I read and review Young Adult lit!
I really enjoyed this book!
Sara Shepard’s' Pretty Little Liars' and The 'Lying Game' books have really soured me on the 'bag things happening to popular girls' genre. Her characters are unsympathetic brats; her books are poorly plotted so that she can drag the mystery out for a whole series and her narrator grating to listen to.
Todd Strasser, however, has done the same genre much, much better.
Somehow a man was able to write far less annoying teenage girls! While they were not exactly complex they weren't just stereotypes trying not to seem like stereotypes by having really specific Starbucks coffee preferences (urgh…a pet peeve of mine in teen literature)!
I also found parents, teachers, cops etc all normal/relatable unlike the caricatures used to create problems for the main character in so many other YA books.
As I said the lead wasn’t exactly complex, she just seemed normal and worked for the story but she also came through for herself, not having to rely on a cute boy which I love seeing.
Initially the book makes you feel a little clueless because so many points of view bombard you with little explain but that’s builds genuine intrigue for the reader AND it is rewarded as things slowly become clearer.
Chunks of mystery are not spelled out for readers either – yes, you’re treated as if you have half a brain and have to put bits and pieces from the various points of view together!
I also love how it had almost a slasher movie vibe with some chase/stalking scenes and they actually put me right on edge. Of course, I was walking to my car late at night through empty hospital grounds at the time…. Still I can honestly say the book gave me some chills.
The narrator is a problem. She’s pitched and squeaky and sounds so similar to the one that does Sara Shepard’s books I kept forgetting this wasn’t one of hers…you know, until the plot starting going somewhere and reminded me it couldn’t be!
Anyway, I’d definitely recommend this as a teen mystery and will check out the rest of Todd Strasser’s work!
Favourite was quick read more akin to short-fiction than a full novel. It wasted no time on set-up, extraneous sub-plot or relationship drama.
We jump straight into Angel Favourite’s near abduction which terrifyingly mirrors her mothers’ unexplained disappearance five years earlier. Angel reluctantly attends dinner with her attacker’s elderly mother and is sequestered for two nights at the family’s estate. Soon it becomes clear the similarities between her and her mother’s case are no coincidence.
The book progresses swiftly through the straightforward plot but manages to build a claustrophobic and foreboding atmosphere. The characters are utilitarian because the focus is story, not any personal arcs but they are serviceable if not totally compelling.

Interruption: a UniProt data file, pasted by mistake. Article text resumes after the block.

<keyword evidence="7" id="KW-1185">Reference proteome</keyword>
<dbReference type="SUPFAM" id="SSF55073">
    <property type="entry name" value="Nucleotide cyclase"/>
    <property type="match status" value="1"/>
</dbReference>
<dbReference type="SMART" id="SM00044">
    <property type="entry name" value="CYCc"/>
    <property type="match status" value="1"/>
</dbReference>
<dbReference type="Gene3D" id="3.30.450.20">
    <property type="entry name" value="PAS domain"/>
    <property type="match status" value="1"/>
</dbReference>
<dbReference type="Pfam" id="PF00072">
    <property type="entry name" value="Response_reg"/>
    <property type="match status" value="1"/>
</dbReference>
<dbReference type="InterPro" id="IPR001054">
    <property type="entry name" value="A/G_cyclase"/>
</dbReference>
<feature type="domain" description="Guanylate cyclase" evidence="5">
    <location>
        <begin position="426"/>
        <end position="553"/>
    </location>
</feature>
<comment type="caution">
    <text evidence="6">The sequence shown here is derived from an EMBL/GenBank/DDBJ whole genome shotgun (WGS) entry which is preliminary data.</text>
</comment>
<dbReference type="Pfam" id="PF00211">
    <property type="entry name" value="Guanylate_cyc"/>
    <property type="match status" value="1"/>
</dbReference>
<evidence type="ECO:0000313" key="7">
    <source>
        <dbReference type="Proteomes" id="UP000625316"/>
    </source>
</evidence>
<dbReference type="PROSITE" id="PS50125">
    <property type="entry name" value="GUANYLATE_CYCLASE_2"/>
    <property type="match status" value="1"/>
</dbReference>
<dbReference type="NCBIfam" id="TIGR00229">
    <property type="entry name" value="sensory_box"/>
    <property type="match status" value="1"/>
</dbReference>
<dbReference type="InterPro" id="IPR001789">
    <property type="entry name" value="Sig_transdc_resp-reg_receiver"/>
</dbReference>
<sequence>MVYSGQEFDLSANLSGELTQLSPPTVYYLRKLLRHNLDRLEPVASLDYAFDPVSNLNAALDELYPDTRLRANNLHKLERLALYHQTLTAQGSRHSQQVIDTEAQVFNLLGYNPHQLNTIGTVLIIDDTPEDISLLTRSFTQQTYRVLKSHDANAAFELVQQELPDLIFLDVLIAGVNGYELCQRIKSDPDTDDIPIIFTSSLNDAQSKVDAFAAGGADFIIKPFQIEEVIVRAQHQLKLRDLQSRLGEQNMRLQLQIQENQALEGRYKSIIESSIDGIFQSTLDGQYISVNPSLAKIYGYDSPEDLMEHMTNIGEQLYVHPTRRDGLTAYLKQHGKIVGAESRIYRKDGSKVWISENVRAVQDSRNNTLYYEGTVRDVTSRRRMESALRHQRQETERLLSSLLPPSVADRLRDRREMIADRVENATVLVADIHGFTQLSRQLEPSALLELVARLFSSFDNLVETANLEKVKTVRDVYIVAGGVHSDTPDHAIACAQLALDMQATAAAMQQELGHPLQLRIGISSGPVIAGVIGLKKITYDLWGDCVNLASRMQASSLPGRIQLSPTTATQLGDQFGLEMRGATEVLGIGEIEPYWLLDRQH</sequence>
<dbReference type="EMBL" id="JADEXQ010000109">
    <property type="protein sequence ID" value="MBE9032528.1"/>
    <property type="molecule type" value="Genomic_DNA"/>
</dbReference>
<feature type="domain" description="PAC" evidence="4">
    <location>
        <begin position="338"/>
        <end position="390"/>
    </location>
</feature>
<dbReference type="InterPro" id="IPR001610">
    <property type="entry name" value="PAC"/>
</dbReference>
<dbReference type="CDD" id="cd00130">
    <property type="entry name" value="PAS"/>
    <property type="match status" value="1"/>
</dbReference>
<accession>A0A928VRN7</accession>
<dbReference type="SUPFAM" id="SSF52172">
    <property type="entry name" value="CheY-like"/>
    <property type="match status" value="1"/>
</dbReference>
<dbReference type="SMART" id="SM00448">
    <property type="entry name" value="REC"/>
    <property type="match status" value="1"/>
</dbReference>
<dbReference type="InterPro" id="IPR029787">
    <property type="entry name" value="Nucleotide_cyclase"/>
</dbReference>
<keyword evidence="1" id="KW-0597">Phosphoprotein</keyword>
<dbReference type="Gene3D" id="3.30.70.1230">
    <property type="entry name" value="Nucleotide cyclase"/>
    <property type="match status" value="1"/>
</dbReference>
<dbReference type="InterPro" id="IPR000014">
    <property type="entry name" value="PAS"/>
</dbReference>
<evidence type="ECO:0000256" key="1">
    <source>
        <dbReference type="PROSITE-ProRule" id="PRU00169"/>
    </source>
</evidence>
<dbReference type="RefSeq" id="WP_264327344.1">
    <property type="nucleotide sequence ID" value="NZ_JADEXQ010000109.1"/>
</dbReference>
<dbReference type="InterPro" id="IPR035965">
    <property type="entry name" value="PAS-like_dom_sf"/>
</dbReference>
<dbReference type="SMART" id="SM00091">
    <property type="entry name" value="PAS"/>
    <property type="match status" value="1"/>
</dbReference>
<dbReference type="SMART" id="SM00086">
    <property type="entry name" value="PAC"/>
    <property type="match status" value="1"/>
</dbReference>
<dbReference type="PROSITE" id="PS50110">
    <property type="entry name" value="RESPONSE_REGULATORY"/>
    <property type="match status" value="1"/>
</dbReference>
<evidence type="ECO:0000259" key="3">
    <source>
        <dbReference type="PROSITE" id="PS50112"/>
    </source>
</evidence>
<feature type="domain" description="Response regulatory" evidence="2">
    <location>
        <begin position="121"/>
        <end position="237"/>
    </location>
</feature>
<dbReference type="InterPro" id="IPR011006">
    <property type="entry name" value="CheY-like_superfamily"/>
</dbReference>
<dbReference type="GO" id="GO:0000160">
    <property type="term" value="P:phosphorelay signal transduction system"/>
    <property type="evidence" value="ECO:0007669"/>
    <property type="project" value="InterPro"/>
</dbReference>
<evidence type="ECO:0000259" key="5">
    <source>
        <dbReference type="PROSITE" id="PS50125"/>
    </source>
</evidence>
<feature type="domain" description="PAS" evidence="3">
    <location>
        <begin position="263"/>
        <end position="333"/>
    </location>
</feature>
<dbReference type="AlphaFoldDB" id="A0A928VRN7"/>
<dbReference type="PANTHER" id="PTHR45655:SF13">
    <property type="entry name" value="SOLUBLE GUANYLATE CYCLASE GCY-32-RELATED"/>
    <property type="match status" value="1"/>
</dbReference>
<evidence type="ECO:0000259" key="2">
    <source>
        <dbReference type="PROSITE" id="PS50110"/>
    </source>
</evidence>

I personally had trouble connecting to the action thanks to the usual ‘clueless female heroine’ clichés – dropping their weapon halfway through the final chase, going to check out a noise by alone, injuries being acquired to prevent escape only to disappear when convenient etc.
Overall, Favourite wasn’t a bad read but it failed to fully engage me. I’m more of a character-driven reader which is why I don’t usually connect with short fiction. Favourite had an interesting enough premise to capture my attention but ran a little long without the characters and subplots to fill it out. Had Favourite been trimmed to a tight, short thriller I imagine I’d have quite enjoyed it.
I still recommend Favourite as a rare YA thriller/crime entry because that is an underappreciated genre that I wish there was more of.
Tom Leveen doesn't shy away from serious and modern teen issues in his books which is one of the reasons I both enjoy and respect his work.
Random pulled out the big guns - online bullying and teenage suicide - and as always, Leevan took a unique and thoughtful approach the serious material.
I recommend his work to anyone wanting to look at great modern teen literature grounded in the real world.
Unfortunately, though, Random wasn't a particularly great read on its own merits. Don't get me wrong, it's better than 90% of the post-apocalyptic- vampire-love-triangle stories currently packing out the YA genre but felt incomplete.
I have to mark Random down more for what wasn't on the page than what was. Frankly, I wish it could have been longer, fuller, more detailed and with more resolution.
No, there would have been no easy answers but I think the poignancy was undercut by having to keep the main character on a narrow arc and having the climax hinge on a punchy ‘twist’.
Anyone wanting a YA read on real-world social issues should definitely check out Random but this isn’t a life changing read (and keep an eye on Tom Leveen because his breakout novel has to be just around the corner!)